objtype ()

For all objects based on Hash returns 'Hash' string.

put (%)

Stores new value into the Hash object. Values can currently only be strings and numbers, you cannot store a list.

On attached objects your changes go directly into the database. On detached objects changes accumulate in memory and only get stored into the database when you put() that object into an attached list.


 $customer->put(full_name => 'John Silver');

Name must correspond to a previously defined placeholder otherwise an error will be thrown.

Value must meet constrains set for the placeholder, otherwise error will be thrown and no changes will be made.

More then one name/value pair can be given on the same line. For example, all three code snippets below will have the same effect, but first will be slower:

 # One by one, the slowest way.
 $obj->put(first_name => 'John');
 $obj->put(last_name => 'Silver');
 $obj->put(age => '50');

 # Hash-like array, will translate to one SQL update statement.
 $obj->put(first_name => 'John', last_name => 'Silver', age => 50);

 # Hash reference
 my %data=(
    first_name  => 'John',
    last_name   => 'Silver',
    age         => 50,
reattach ()

The same as to call put() method on upper level container. Works only for detached objects and does nothing if the object is already attached.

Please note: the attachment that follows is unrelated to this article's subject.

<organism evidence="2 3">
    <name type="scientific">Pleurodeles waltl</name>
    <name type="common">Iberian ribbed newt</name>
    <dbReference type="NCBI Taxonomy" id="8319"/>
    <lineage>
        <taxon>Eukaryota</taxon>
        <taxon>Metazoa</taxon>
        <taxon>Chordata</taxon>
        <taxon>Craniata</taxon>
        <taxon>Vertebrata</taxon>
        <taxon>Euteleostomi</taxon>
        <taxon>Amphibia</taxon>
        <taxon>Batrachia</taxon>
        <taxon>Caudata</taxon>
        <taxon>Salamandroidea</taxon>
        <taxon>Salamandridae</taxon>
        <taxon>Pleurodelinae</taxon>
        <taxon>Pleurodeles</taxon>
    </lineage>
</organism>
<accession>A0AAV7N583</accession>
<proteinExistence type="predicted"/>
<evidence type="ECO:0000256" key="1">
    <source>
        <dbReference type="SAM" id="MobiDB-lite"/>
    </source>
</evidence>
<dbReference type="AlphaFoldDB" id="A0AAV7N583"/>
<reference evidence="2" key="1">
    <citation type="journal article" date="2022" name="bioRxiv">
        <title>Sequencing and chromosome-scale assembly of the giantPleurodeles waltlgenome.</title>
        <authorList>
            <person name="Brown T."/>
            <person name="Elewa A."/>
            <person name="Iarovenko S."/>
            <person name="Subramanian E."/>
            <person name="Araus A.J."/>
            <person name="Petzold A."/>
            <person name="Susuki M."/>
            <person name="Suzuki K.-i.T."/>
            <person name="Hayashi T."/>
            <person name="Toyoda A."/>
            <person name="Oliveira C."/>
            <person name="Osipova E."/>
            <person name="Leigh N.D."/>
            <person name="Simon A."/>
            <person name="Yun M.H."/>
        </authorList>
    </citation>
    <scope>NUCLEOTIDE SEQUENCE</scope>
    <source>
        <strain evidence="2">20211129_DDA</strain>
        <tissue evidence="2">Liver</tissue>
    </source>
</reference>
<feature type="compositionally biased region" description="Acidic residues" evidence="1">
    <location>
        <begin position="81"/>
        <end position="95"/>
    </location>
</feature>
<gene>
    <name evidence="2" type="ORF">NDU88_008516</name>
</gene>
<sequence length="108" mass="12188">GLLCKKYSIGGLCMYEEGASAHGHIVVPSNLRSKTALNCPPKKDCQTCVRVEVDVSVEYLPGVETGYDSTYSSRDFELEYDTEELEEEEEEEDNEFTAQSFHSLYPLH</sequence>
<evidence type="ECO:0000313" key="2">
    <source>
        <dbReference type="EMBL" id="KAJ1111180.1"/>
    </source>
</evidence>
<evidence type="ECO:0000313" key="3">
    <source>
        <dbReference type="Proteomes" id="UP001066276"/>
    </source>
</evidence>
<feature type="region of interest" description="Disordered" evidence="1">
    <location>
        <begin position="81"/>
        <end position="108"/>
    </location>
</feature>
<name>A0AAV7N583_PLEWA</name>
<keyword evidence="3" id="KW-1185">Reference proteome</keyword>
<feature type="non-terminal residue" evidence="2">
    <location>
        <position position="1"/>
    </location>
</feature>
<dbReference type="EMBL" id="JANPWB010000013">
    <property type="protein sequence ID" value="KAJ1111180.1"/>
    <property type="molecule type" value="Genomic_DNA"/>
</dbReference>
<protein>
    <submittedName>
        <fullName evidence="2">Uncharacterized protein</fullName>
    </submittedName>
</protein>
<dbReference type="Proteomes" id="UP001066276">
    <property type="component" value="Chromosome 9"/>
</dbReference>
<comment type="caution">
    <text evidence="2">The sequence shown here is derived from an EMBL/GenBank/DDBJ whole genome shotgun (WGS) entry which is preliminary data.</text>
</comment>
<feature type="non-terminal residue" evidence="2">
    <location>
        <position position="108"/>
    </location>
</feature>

Note: entire content of an object currently stored in the database would be replaced with current object recursively. Be careful!

All attached objects that refer to the same piece of data would immediately start returning updated values on calls to get() method.

Not implemented yet. Call put() on the list instead to attach the object.

upper_class (;$)

Returns class name for the hash that contained the list that contained current hash object.

values ()

Returns a list of all property values for the current object including its contained Lists if any.

Note: the order of values is the same as the order of keys returned by keys() method. At least until you modify the object directly on indirectly. It is not recommended to use values() method for the reason of pure predictability.

uri ($)

Returns complete URI to either the object itself (if no argument is given) or to a property with the given name.

That URI can then be used to retrieve a property or object using $odb->fetch($uri). Be aware, that fetch() is a relatively slow method and should not be abused.


 my $uri=$customer->uri;
 print "URI of that customer is: $uri\n";


Copyright (c) 2005 Andrew Maltsev

Copyright (c) 2001-2004 Andrew Maltsev, XAO Inc.

<> --


Further reading: XAO::OS, XAO::DO::FS::List (aka FS::List), XAO::DO::FS::Glue (aka FS::Glue).